As “toxic sex toys” are being talked about more and consumers and retailers are slowly being educated more, the idea of the “novelty use only” tagged sex toys is being held up as the poster child for all the is bad and wrong in the sex toy industry. But I learned something when I started talking to companies – some of them just don’t know jack shit. They’re doing it because there are no legalities or formal ways to do things, there is no governing body or regulations of any kind. Some companies are taking tentative steps out on a limb and doing away with the wording of “novelty” in any fashion; some get more creative and legal with their warnings. Some companies still use the term….companies that we have come to trust and respect. One such example is Standard Innovations, the Canadian company responsible for the We-Vibe family of vibrators (and my beloved Salsa/Tango). They are regarded as a company who only produces body-safe sex toys; “luxury” sex toys. Their vibrators are made of silicone or hard ABS plastic. They are clearly not a “joke” vibrator, they are clearly meant to be used for sexual purposes. Below is a disclaimer from Evolved Novelties that comes from a pack of their Vibrator Enhancer add-ons (since those are just a hunk of silicone, it’s clear the disclaimer is their stock one), the one from the We-Vibe Salsa, and the one from the Jopen Intensity. Hover over the thumbnails to read the full disclaimer.

Disclaimer from Evolved Novolties reads: ""This product is sold and should be used as an adult novelty only and should never be other than for external use. It should not be used on a prolonged or frequent basis. It should not be used on swollen or inflamed areas or near or on skin lacerations. No medical claims are warranted or implied by the use of this product."  Disclaimer for We-Vibe / Standard Innovations Salsa vibrator: "Sold as an adult novelty Only, not for Medical Use"  Novelty disclaimer for the Jopen brand Intensity vibrator: "This product is intended for use as an adult novelty product only. For external use only. Any product use for medical purposes or for a use that has an adverse effect on any function of the body is prohibited"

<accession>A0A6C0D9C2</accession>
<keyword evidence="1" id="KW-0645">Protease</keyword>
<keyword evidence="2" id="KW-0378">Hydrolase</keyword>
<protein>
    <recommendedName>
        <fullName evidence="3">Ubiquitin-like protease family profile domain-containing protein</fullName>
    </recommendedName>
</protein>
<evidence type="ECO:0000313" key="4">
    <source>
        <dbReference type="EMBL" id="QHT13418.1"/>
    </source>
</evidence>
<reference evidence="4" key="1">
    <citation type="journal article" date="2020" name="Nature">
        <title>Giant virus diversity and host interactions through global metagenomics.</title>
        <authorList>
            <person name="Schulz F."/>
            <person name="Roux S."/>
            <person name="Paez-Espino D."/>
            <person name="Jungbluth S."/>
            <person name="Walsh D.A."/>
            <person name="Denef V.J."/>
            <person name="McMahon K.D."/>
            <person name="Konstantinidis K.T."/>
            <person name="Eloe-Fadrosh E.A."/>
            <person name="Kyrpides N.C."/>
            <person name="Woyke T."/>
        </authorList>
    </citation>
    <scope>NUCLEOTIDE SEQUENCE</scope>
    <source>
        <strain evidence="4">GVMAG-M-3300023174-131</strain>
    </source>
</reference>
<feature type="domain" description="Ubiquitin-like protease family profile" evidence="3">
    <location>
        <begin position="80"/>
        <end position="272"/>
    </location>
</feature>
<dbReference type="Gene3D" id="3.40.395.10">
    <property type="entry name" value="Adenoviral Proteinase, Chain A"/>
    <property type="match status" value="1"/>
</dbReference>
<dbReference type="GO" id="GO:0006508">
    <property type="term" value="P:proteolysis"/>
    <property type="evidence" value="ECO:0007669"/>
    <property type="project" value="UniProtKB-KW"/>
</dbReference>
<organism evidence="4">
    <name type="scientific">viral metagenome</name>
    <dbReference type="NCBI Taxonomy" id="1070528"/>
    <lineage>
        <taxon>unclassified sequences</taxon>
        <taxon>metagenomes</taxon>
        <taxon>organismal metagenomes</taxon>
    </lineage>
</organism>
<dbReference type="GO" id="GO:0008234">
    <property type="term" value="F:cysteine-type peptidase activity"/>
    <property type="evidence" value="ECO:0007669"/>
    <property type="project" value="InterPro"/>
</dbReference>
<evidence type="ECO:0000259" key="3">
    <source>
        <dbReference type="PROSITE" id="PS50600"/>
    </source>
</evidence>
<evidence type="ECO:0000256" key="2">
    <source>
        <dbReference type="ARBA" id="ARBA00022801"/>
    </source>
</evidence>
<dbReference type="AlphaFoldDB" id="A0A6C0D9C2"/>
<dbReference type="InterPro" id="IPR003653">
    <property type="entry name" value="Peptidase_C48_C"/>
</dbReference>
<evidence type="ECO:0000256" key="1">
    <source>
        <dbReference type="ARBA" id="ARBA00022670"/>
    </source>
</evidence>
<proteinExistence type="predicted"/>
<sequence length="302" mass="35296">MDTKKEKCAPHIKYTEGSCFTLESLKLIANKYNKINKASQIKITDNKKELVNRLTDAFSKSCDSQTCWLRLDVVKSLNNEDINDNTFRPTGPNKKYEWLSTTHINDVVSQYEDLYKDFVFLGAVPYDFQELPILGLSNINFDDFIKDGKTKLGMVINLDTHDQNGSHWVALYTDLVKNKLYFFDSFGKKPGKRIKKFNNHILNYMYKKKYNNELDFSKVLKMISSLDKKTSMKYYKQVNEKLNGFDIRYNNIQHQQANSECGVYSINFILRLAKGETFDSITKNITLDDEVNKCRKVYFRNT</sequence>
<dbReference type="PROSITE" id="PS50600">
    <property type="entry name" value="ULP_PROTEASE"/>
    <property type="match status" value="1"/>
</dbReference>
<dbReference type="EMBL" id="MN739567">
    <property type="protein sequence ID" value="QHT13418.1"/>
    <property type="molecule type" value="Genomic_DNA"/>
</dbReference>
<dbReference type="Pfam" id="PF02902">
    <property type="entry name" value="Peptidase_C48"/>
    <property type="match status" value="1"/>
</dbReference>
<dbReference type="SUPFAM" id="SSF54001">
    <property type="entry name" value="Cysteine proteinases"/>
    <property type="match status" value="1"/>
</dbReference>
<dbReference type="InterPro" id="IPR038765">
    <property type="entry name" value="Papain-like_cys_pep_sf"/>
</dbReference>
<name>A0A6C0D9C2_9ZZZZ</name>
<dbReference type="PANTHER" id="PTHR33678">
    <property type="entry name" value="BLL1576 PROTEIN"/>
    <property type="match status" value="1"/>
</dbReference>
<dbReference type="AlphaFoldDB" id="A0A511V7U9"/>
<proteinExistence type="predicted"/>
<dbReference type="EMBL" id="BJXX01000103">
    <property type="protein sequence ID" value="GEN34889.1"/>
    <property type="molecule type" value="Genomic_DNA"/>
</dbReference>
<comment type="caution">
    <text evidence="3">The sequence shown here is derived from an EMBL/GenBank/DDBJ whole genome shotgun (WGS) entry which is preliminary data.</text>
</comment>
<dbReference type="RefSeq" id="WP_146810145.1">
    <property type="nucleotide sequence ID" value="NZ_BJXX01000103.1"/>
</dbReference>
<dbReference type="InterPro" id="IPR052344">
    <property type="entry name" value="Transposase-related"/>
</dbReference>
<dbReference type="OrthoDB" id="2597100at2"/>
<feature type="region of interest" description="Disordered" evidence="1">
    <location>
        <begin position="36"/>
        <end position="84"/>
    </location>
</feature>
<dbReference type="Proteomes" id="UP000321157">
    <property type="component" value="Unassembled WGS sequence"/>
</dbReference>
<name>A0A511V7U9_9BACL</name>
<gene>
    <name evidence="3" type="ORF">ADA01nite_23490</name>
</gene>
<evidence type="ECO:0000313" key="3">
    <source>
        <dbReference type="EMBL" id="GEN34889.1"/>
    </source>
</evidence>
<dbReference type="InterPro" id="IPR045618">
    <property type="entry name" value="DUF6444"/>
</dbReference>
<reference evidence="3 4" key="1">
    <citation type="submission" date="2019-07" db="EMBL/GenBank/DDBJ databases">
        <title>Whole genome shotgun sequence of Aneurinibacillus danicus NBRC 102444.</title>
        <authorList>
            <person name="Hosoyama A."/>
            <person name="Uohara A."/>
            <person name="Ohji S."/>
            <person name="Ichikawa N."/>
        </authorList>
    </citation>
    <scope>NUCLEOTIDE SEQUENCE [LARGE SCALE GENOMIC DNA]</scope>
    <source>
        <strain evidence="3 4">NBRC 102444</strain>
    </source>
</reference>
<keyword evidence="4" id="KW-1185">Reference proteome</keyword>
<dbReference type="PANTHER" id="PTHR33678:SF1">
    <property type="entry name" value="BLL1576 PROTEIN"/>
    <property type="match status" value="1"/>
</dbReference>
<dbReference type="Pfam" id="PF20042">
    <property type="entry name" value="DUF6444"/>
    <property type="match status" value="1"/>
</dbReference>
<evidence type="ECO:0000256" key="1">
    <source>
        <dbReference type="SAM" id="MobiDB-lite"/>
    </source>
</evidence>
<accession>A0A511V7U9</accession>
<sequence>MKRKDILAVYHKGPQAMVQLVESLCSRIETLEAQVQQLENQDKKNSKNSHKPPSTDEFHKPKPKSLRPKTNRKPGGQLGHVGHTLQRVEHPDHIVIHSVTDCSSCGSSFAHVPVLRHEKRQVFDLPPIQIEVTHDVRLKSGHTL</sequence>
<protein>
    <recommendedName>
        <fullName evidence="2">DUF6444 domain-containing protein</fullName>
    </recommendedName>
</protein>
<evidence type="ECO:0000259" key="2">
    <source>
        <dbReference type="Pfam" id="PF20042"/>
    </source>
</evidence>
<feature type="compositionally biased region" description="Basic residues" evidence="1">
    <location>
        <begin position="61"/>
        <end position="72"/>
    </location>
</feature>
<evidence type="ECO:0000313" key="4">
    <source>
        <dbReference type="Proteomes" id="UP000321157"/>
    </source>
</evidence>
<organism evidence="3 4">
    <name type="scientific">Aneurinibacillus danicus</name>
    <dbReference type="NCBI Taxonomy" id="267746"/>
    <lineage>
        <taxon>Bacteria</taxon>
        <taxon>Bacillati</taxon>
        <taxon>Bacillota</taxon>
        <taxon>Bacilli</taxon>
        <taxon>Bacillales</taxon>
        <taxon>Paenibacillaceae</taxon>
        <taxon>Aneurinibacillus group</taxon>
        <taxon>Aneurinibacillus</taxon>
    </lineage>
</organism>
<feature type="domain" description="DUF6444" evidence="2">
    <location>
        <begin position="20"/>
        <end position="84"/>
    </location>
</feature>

But they’re not exactly denying the sexual part of usage in their disclaimer. They are contradicting themselves, sometimes, by telling you to use it externally only in the disclaimer (after giving explicit directions to insert it in to your body, like Jopen did with the Intensity as seen here). I’ve yet to run across a disclaimer that outright says : “This is not for sexual use”; they’re denying a medical use: “not a medical device, it is designed for pleasure only. No therapeutic benefits are claimed” is one that I’ve seen. I think it’s akin to the warnings on bottles of herbal remedies like taking Turmeric pills for inflammation – “these statements have not been proven by the FDA”. Does this mean that Turmeric is bunk, that it will have no chance of reducing inflammation? Nope. Just that big company pharmaceuticals is where the money is at, and where all the testing goes. The redirect of language to avoid trying to look like a “medical device” is simply to avoid getting in to bed with the FDA when it comes to exporting since, as we’ve learned, a large percentage of vibrating sex toys are produced in China or Japan. After receiving some “blowing smoke up my ass” responses from a few companies, I contacted Jopen. I know that they’re a division of California Exotic Novelties1 but I still see them as a little bit separate since the designs for most of their items come from a company called Swan. However, the blunt response I outright asked, nay, begged for came back from Al Bloom of CalEx:

Actually, it is quite simple. To avoid being classified as a medical device by the FDA, we have to make a clear distinction in our labeling that our products are strictly for pleasure, and not a medical device of any type. Once pleasure products fall under the auspices of the FDA, the thousands of choices that consumers enjoy today, at prices they can afford, would dry up, and they would be left with a handful of very expensive products that weathered the storm of FDA testing, retesting, and multiple fees and costs along the way.